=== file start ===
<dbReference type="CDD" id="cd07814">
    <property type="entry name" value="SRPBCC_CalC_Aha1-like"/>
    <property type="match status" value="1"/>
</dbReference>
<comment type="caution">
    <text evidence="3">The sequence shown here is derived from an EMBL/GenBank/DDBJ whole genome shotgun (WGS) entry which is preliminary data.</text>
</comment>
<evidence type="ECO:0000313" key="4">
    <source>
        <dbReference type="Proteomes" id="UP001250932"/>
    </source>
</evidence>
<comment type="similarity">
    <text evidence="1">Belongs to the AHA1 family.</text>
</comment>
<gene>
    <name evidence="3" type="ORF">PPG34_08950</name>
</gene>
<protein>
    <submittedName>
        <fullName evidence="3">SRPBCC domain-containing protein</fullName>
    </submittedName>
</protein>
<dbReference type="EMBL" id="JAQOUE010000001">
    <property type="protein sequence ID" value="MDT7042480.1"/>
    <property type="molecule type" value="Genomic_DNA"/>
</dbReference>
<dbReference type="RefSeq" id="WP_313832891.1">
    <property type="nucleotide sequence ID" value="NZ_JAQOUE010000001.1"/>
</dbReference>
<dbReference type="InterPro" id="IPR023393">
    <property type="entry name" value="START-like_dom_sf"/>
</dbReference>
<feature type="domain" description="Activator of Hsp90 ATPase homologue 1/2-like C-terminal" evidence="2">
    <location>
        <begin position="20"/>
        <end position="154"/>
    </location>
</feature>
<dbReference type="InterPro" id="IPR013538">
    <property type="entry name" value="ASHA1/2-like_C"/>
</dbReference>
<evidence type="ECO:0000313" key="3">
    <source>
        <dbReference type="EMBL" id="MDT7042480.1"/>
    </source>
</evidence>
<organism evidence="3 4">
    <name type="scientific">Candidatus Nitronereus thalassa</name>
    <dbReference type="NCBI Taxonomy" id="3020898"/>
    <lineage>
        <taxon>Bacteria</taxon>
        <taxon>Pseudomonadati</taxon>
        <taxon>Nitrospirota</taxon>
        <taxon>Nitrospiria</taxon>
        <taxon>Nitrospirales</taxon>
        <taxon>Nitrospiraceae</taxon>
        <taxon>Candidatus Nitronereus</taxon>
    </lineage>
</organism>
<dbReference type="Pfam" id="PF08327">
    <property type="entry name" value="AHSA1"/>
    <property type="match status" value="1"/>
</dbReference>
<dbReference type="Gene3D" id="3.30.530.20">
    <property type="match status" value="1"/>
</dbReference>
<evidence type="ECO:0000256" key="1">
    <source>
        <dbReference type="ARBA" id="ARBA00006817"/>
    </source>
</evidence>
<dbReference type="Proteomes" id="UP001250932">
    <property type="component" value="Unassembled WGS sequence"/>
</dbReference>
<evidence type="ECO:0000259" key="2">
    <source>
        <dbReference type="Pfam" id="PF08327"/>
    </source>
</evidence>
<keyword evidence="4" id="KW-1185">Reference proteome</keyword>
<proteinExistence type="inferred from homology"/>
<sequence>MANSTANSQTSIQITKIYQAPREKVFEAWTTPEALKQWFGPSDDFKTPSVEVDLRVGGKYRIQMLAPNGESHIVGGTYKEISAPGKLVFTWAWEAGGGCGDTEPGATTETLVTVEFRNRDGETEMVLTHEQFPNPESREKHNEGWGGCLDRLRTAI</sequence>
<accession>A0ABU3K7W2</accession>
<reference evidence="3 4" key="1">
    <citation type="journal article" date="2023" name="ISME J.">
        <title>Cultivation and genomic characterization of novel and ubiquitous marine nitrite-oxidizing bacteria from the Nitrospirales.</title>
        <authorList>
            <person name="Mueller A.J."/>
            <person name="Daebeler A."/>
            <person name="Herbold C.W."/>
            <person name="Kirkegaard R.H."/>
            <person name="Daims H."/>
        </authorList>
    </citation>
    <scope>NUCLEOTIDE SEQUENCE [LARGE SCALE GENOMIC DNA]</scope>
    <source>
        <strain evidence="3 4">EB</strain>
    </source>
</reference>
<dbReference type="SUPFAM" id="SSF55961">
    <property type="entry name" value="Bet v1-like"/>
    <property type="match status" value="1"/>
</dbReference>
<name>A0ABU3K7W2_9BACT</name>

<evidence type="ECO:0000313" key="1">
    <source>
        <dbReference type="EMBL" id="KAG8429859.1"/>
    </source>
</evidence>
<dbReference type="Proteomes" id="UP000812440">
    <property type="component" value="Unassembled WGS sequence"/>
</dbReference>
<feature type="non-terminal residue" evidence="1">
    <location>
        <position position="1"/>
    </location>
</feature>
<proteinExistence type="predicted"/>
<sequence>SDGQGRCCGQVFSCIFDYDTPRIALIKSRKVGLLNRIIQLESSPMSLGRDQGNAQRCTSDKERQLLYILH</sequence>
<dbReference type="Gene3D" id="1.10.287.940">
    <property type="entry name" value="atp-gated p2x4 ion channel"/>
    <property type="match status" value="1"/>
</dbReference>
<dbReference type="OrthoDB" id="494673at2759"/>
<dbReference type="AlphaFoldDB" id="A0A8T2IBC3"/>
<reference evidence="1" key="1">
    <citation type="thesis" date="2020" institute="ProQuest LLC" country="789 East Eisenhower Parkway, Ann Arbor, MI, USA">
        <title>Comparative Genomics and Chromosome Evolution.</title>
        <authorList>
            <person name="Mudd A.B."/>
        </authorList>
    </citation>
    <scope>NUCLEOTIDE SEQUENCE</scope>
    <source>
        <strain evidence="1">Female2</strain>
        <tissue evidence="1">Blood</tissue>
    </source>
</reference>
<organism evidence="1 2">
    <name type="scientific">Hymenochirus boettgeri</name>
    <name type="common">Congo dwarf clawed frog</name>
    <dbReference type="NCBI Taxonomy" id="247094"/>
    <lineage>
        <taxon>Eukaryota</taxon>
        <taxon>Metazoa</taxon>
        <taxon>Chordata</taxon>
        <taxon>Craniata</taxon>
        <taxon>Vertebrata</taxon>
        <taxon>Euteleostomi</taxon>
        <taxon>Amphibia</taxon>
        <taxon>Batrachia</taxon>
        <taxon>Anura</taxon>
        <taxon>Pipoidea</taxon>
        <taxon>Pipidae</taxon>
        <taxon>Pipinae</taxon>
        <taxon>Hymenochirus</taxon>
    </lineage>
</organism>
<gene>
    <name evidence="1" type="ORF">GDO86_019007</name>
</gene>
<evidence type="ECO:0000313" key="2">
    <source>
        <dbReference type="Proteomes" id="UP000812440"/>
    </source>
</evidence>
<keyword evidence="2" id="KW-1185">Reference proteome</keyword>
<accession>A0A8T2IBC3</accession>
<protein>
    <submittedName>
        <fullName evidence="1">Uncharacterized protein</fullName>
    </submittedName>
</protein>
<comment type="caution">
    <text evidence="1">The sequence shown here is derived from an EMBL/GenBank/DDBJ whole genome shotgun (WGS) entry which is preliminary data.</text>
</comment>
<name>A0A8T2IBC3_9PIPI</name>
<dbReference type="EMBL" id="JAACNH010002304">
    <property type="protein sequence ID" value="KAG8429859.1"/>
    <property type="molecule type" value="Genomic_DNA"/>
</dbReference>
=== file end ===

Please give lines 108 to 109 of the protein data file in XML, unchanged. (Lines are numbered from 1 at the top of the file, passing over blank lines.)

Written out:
        <dbReference type="EMBL" id="KAG8429859.1"/>
    </source>